Lap times are recorded. You can also start on odd numbered stages, and save anywhere in-game
YO: We didn’t include any arcade cabinet sound effects this time.
NH: Right because there wasn’t much to record.
YO: We talked about putting the banging sound from when you lean on the machine in, but that’d be it. So since it’d be kind of weak with just that sound, we cut it. Instead, you can play the background music as much as you want, and the equalizer screen’s buttons are much easier to use this time around! (laughs)
Sound setting screen. The equalizer has been improved over 3D Space Harrier.
NH: Everyone brings that up. Things that get thrown in at the end get put in rather hard to find places. That was the first thing we heard about.
(smiles) Yeah, when I was playing 3D Space Harrier after it was released, I had to kind of search for it. (laughs)
YO: In that sense, M2 is getting better at this. (laughs)
Oh, and on another unrelated note, when we first ported Super Hang-on, we had ROMs on file internally for both the Sit Down and Mini Ride On types, but the Mini Ride On type ROM still had copy protection on it. So when we were porting to the Wii, we had to use the Sit Down type ROM. However, the courses for the Sit Down and Mini Ride On types are different. And you know, back when Super Hang-on was in arcades, I think…
NH: … More people played the Mini Ride On type. Probably.
YO: So we decided that we needed to use the Mini Ride On type. For the Wii version, we were in a dead heat between M2 working to get the copy protection off, and hitting the schedule deadline. It was neck and neck for a while, and once we hit beta, we wound up swapping the ROM into the game. Our QA test team quickly came back to us and said: “Um, all the stages have changed.”
Well, that would be a bit of a surprise if you didn’t know. (laughs)
NH: Since that would basically mean starting testing all over from scratch, the test team were furious. We appreciate all the hard work they put in.
YO: That said, switching the ROM had the side effect of helping them clear the game (The Mini Ride On type is a little easier). However they found a bug about four days before we were going to master up. If you ran over the curb for an extended period, the game’s music would cut out. Suddenly we had to figure out whether this was something that happened in the original version or if it was a bug in the port, meaning we had to do an urgent verification on actual hardware. At the time, there were two places in Tokyo where Mini Ride On cabinets were running: Club Sega in Akihabara, and Warehouse in Shinonome (which no longer exists), but they were both broken at the time. (laughs) So we didn’t have any choice but to ask a favor from the guys at the Akihabara store to take the machine they had, which was pulled to pieces in the arcade’s backyard, put it back together and do emergency repair procedures on the broken spots. Then, when we tried reproducing the bug, bam! It showed up! (laughs) Since it occrred on the original hardware, we left the bug in for the SEGA AGES version, but for 3D Super Hang-on, since this was supposed to be the final version, we fixed it just like we fixed the SFX bug in 3D Space Harrier.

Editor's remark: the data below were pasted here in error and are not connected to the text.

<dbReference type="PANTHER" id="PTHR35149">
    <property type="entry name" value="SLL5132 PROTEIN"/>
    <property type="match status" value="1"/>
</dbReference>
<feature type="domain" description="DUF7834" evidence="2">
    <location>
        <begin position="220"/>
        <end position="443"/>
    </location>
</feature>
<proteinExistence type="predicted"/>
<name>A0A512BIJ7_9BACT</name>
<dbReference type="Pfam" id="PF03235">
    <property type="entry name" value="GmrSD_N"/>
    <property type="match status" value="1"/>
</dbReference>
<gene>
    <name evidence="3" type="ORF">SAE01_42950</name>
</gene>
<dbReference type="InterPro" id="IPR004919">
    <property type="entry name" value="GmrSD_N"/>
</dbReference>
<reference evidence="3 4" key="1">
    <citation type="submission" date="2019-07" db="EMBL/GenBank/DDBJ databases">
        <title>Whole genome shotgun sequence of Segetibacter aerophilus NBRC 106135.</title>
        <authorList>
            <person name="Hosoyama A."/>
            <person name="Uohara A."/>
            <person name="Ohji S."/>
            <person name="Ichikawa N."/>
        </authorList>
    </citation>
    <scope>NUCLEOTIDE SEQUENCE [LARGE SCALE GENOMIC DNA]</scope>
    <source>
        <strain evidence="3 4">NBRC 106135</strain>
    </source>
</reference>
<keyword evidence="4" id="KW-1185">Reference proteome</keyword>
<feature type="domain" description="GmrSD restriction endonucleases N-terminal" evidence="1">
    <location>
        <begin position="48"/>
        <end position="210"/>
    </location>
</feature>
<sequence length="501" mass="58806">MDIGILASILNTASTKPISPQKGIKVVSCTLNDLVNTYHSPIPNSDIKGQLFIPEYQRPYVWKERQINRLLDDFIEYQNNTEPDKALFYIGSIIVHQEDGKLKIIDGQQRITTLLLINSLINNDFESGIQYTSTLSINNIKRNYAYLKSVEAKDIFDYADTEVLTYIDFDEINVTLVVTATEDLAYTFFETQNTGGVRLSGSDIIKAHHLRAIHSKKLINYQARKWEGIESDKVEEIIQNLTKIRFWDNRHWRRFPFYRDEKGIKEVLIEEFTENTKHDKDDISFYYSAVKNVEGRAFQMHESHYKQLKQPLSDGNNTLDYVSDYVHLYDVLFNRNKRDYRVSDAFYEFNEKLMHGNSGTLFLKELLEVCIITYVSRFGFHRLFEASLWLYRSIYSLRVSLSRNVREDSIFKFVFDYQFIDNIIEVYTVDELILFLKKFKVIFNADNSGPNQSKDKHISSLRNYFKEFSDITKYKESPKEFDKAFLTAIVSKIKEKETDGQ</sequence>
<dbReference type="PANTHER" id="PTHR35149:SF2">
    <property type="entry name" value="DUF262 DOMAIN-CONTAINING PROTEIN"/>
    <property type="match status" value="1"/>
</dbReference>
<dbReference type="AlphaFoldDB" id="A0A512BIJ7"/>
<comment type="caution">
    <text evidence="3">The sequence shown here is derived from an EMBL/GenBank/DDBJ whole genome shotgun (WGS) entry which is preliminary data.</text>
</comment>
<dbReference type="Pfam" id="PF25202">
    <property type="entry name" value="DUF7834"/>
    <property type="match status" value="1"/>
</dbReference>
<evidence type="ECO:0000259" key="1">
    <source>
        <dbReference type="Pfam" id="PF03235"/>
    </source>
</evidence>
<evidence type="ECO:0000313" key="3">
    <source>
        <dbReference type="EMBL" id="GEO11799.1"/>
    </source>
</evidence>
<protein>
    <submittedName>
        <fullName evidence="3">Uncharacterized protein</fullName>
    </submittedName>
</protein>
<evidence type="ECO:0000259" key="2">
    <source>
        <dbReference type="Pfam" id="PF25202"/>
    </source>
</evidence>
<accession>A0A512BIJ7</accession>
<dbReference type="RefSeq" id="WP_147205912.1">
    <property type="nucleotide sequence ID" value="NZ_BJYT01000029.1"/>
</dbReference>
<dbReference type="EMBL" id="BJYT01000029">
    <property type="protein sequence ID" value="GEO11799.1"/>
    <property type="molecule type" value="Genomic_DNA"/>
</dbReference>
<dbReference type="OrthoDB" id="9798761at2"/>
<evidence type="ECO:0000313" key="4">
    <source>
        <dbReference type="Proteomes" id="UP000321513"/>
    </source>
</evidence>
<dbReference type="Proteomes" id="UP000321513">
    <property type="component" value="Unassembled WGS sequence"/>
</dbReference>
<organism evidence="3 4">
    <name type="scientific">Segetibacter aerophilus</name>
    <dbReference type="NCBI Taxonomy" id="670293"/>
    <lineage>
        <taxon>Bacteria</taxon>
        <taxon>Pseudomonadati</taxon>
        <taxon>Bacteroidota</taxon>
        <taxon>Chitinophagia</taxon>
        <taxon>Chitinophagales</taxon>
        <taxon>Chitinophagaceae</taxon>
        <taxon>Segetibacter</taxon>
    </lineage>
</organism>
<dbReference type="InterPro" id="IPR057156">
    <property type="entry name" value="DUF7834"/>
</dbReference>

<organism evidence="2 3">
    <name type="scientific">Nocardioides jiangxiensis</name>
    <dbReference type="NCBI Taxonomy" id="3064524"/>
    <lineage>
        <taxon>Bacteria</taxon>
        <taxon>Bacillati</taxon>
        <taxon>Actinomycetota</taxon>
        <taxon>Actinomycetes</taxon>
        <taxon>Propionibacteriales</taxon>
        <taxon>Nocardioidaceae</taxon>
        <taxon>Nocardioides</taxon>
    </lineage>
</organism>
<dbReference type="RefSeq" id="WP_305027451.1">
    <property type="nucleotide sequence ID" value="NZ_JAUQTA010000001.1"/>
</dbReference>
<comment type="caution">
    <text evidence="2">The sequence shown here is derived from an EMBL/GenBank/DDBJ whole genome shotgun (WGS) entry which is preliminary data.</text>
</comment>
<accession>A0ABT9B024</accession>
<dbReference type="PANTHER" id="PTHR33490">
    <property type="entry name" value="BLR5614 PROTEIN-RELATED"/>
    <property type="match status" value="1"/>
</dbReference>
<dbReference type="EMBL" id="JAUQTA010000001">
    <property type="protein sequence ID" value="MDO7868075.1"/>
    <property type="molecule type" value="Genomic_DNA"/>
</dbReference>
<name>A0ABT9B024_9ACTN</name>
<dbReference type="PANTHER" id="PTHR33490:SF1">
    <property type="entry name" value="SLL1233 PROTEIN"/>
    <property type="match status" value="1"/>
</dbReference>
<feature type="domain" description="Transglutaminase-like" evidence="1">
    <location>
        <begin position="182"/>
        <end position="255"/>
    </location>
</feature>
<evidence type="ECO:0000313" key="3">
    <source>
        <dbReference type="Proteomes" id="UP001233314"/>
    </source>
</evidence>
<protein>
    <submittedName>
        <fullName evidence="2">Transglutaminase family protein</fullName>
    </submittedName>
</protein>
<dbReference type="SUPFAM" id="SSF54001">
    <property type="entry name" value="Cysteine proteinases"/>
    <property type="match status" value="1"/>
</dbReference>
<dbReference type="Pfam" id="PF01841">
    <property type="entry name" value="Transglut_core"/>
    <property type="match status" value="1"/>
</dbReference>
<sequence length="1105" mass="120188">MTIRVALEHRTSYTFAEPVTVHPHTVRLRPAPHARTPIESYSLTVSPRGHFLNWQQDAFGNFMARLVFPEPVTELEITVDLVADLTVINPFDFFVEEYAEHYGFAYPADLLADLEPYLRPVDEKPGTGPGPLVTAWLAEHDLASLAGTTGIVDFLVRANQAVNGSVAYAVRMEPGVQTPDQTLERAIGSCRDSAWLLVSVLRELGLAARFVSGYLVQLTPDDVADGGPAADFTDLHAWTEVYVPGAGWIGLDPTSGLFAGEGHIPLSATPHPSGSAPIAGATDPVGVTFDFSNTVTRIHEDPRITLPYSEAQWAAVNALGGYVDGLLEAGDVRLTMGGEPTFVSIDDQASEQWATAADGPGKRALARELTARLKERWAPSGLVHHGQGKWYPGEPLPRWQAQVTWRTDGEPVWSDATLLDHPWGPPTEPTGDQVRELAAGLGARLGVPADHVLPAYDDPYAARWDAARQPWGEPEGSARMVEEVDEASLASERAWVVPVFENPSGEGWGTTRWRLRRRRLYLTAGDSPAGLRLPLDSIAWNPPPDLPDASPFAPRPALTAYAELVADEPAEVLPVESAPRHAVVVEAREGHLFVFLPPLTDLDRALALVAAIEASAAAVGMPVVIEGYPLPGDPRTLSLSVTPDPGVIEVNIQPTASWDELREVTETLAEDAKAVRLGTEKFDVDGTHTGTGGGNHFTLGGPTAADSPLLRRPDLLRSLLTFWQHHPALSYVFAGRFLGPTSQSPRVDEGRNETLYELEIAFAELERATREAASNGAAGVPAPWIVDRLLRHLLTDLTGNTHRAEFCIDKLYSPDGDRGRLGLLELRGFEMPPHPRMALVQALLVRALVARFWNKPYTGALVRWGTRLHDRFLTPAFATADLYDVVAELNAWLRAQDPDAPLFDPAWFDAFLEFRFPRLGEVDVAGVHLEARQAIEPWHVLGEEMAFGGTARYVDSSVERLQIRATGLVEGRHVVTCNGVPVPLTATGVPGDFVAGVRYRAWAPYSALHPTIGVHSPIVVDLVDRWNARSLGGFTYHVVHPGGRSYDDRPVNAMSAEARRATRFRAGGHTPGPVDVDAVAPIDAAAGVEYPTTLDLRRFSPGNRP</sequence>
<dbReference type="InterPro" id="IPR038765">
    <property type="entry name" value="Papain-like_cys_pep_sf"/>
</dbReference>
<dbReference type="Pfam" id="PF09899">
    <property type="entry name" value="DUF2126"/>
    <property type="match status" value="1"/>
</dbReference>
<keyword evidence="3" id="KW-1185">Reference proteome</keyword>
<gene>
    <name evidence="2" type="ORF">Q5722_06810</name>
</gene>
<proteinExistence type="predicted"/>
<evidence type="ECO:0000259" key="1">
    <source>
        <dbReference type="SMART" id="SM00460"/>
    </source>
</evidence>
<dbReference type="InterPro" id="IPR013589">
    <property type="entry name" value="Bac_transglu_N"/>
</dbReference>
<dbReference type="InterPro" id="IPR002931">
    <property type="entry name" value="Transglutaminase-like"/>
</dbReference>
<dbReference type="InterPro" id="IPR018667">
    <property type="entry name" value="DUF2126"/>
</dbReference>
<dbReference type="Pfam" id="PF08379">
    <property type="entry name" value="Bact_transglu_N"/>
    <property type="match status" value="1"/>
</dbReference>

NH: That we did. It had to do with sound requests. Once a sound started playing, it would keep going waiting for the next “key off”, or the other way around. It’s something that happens with a lot of SEGA games.
(laughs) OK! So what’s the “Special” feature for this title, then?
YO: Our special feature for this game is the “World Course”. It was a part of the “Trials” mode in the PS3 and Xbox 360 versions, but this time, if you race all four courses, the “Special” mode will unlock. This was an idea I had back when we were working on the SEGA AGES version, but something that’s always bothered me was the background music. You see, when you played the World Course [in the PS3/Xbox360 versions], you’d have to listen to the same song for something like 30 minutes. Even if you really liked that song, you tend to get tired of it. But this time, the music will change when the course changes. I brought the issue up with our director on the PS3/Xbox360 version, and he told me with the saddest look on his face, “If only you’d told me a bit sooner…” So right from the start of 3D Super Hang-on, I was like, “You remember that thing we talked about?”